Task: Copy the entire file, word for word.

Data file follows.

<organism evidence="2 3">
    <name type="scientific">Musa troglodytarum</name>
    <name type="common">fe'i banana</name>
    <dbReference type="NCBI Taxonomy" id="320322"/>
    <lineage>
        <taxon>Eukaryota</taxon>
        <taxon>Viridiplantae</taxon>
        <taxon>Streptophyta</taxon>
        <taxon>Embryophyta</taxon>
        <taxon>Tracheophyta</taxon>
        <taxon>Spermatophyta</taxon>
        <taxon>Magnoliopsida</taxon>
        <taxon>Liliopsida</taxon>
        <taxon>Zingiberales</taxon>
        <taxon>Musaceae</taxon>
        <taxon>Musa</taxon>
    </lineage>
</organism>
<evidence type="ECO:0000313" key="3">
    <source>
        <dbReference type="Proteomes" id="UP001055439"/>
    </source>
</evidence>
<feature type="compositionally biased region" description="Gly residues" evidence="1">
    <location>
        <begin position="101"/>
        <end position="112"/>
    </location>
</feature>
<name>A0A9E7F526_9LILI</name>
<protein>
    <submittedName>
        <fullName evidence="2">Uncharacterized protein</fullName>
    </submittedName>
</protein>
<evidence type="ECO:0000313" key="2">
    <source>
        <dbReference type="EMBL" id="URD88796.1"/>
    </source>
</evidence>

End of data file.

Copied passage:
<organism evidence="2 3">
    <name type="scientific">Musa troglodytarum</name>
    <name type="common">fe'i banana</name>
    <dbReference type="NCBI Taxonomy" id="320322"/>
    <lineage>
        <taxon>Eukaryota</taxon>
        <taxon>Viridiplantae</taxon>
        <taxon>Streptophyta</taxon>
        <taxon>Embryophyta</taxon>
        <taxon>Tracheophyta</taxon>
        <taxon>Spermatophyta</taxon>
        <taxon>Magnoliopsida</taxon>
        <taxon>Liliopsida</taxon>
        <taxon>Zingiberales</taxon>
        <taxon>Musaceae</taxon>
        <taxon>Musa</taxon>
    </lineage>
</organism>
<evidence type="ECO:0000313" key="3">
    <source>
        <dbReference type="Proteomes" id="UP001055439"/>
    </source>
</evidence>
<feature type="compositionally biased region" description="Gly residues" evidence="1">
    <location>
        <begin position="101"/>
        <end position="112"/>
    </location>
</feature>
<name>A0A9E7F526_9LILI</name>
<protein>
    <submittedName>
        <fullName evidence="2">Uncharacterized protein</fullName>
    </submittedName>
</protein>
<evidence type="ECO:0000313" key="2">
    <source>
        <dbReference type="EMBL" id="URD88796.1"/>
    </source>
</evidence>